It's ultra-thin, electrically conducting at the edge and highly insulating within – and all that at room temperature: Physicists from the University of Würzburg have developed a promising new material.
The material class of topological insulators is presently the focus of international solids research. These materials are electrically insulating within, because the electrons maintain strong bonds to the atoms. At their surfaces, however, they are conductive due to quantum effects.
What is more: The electron has a built-in compass needle, the spin, whose orientation is capable of transmitting information very efficiently. It is protected against scattering when moving through these surface channels. With these properties, topological insulators could make an old dream come true: direct spin-based data processing, the so-called spintronics.
Previous concepts only work in the refrigerator
Until now, however, there has been one major obstacle to using such surface channels for technical applications: "As the temperature of a topological insulator increases, all quantum effects are washed out and with them the special properties of the electrically conducting edges," Dr Jörg Schäfer explains; he is a private lecturer at the Chair of Experimental Physics 4 of the University of Würzburg.
For this reason, all known topological insulators have to be cooled to very low temperatures – usually down to minus 270 degrees Celsius – to be able to study the quantum properties of the edge channels. "Of course, such conditions are not very practicable for potential applications such as ultra-fast electronics or quantum computers," the physicist says.
A team of Würzburg physicists has now presented an entirely new concept to elegantly bypass this problem. Members of the team included Professor Ralph Claessen and private lecturer Dr Jörg Schäfer from the Chair of Experimental Physics IV and Professor Ronny Thomale, Professor Werner Hanke and Dr Gang Li from the Chair of Theoretical Physics I. The scientists have now published their results in the current issue of Science.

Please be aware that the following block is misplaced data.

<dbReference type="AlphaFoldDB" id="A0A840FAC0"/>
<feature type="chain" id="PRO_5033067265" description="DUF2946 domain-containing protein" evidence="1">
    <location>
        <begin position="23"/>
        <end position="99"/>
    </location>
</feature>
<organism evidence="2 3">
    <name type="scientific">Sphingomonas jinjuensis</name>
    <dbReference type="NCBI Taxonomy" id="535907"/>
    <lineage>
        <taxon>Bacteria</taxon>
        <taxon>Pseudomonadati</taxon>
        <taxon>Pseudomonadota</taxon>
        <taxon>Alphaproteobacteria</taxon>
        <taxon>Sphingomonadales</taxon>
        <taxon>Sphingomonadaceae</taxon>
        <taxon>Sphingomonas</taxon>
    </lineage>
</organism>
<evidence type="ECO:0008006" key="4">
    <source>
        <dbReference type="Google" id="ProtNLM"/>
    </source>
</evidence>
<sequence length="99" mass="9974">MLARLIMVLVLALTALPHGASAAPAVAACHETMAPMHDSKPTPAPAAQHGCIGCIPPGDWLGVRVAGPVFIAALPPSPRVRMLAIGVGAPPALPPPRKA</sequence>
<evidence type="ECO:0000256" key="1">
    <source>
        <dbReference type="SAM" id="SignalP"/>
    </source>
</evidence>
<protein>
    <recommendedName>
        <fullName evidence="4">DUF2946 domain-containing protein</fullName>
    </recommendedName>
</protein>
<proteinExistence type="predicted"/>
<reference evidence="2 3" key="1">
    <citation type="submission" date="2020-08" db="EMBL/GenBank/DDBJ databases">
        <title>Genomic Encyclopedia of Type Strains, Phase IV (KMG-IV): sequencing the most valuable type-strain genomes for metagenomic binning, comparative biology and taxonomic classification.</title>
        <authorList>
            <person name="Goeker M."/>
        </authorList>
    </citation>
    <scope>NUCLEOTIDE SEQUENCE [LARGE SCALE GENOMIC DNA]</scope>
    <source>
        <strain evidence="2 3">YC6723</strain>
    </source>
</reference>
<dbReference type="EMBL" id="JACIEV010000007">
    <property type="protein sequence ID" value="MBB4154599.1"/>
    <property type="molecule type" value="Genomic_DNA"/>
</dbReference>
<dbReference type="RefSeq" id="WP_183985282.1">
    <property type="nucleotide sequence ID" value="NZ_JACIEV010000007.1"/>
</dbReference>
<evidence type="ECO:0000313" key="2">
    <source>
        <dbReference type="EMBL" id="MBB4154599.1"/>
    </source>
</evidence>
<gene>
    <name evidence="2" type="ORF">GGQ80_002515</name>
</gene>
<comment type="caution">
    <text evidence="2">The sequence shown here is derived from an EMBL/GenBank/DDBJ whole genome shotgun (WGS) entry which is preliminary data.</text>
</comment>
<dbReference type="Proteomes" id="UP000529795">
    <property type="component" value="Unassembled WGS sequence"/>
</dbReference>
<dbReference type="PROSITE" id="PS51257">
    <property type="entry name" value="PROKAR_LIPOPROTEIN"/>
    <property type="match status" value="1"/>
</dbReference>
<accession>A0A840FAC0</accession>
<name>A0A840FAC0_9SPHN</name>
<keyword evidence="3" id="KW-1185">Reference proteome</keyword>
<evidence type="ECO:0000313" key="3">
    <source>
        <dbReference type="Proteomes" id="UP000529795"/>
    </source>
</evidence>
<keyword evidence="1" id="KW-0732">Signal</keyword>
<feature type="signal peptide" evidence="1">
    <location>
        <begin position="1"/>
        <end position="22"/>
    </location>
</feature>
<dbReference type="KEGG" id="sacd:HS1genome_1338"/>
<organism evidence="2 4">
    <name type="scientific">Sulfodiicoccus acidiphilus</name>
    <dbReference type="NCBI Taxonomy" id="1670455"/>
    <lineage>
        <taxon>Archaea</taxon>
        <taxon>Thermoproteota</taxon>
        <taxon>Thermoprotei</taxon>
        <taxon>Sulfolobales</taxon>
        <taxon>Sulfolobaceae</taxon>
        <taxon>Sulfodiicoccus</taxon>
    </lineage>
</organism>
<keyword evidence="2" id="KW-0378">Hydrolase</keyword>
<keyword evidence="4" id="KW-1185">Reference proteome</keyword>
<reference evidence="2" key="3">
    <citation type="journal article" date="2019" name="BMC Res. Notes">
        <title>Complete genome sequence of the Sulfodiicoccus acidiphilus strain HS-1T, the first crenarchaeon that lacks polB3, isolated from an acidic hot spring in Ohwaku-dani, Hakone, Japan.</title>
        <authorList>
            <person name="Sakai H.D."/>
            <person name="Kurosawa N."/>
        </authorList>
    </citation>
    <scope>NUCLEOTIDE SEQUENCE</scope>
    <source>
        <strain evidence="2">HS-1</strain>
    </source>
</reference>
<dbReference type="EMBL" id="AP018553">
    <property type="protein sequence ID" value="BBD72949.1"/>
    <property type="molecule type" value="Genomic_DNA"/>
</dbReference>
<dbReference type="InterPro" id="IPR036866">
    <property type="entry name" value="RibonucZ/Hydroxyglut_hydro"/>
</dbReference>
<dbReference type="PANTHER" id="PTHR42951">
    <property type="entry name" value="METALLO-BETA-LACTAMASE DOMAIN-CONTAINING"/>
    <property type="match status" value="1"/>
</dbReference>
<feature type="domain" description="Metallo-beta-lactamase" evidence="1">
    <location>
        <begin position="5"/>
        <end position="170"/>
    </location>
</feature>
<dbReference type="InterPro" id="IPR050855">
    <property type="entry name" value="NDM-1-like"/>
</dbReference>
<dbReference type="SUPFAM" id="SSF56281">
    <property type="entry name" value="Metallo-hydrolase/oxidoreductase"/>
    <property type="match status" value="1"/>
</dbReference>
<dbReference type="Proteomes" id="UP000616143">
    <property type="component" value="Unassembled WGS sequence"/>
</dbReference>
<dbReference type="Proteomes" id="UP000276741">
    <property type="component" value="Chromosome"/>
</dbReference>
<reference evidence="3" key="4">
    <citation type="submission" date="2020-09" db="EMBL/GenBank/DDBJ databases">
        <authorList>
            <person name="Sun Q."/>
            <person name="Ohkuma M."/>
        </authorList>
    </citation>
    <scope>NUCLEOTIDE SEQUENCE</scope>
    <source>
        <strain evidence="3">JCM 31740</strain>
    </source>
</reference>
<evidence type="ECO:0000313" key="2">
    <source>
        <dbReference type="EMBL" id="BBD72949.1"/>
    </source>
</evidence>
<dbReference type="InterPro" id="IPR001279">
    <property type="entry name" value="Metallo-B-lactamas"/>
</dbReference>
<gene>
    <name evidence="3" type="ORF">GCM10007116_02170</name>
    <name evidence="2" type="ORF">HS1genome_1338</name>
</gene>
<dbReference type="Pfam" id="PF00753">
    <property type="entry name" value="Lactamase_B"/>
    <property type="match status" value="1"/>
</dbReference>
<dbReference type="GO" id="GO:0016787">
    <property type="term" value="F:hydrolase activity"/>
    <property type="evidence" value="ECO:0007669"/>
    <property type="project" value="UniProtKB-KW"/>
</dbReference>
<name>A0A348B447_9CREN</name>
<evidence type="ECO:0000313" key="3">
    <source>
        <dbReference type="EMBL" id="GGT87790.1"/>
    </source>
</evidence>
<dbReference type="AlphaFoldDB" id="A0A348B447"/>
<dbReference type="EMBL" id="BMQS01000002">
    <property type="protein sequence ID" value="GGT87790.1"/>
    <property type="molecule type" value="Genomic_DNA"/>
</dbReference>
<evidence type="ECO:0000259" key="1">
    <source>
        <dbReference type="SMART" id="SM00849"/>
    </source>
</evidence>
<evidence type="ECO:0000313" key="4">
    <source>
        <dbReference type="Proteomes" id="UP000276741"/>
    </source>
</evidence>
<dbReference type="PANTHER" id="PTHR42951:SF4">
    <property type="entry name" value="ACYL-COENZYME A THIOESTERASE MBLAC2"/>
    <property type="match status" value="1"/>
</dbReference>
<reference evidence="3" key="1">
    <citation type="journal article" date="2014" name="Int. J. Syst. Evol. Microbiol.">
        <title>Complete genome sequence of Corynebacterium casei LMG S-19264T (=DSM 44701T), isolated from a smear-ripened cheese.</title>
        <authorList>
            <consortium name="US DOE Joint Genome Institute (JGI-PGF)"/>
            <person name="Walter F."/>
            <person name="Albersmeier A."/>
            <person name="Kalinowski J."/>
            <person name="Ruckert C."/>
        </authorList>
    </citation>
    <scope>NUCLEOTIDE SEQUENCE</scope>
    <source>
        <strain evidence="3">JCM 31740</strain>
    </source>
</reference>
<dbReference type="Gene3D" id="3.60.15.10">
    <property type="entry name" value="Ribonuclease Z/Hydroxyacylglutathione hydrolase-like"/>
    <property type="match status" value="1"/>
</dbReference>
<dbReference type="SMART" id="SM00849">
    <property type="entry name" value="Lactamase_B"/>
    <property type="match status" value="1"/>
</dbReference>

Targeted material design
The Würzburg breakthrough is based on a special combination of materials: an ultra-thin film consisting of a single layer of bismuth atoms deposited on a silicon carbide substrate.
What makes this combination so special? "The crystalline structure of the silicon carbide substrate causes the bismuth atoms to arrange in a honeycomb geometry when depositing the bismuth film – very similar to the structure of the 'miracle material' graphene, which is made up of carbon atoms“, Professor Ralph Claessen explains. Because of this analogy, the waver-thin film is called "bismuthene".
But it has one decisive difference compared to graphene: "Bismuthene forms a chemical bond to the substrate," Professor Ronny Thomale details. It plays a central role in the new concept to provide the material with the desired electronic properties. This is highlighted by supercomputer-based modelling: "Whereas common bismuth is an electrically conductive metal, the honeycomb monolayer remains a distinct insulator, even at room temperature and far above," the physicist adds. To create this much desired initial situation artificially, the heavy bismuth atoms are ingeniously combined with the equally insulating silicon-carbide substrate.
Electron motorway on the edge
The electronic conduction channels come into play at the edge of a piece of bismuthene. This is where the metallic edge channels are located which are to be used for the data processing of the future. This has not only been concluded theoretically by the Würzburg research team, it has also been proven in experiments using microscopic techniques.
In order to harness the edge channels for electronic components, it is however crucial that there is no short-circuit through the inside of the topological material or through the substrate. "Previous topological insulators required extreme cooling to assure this," Jörg Schäfer explains. The new bismuthene concept makes this effort redundant: The distinct insulating behaviour of the film and the substrate eliminate any disturbing short-circuits.
The Würzburg scientists believe that it is this step of making the material work at room temperature which will render the discovery interesting for potential applications under realistic conditions. "Such conduction channels are 'protected topologically'. This means they can be used to transmit information virtually without loss," Ralph Claessen says. This approach makes data transmission with few electron spins conceivable, the so-called spintronics. Therefore, the Würzburg team expects great advances for efficient information technology.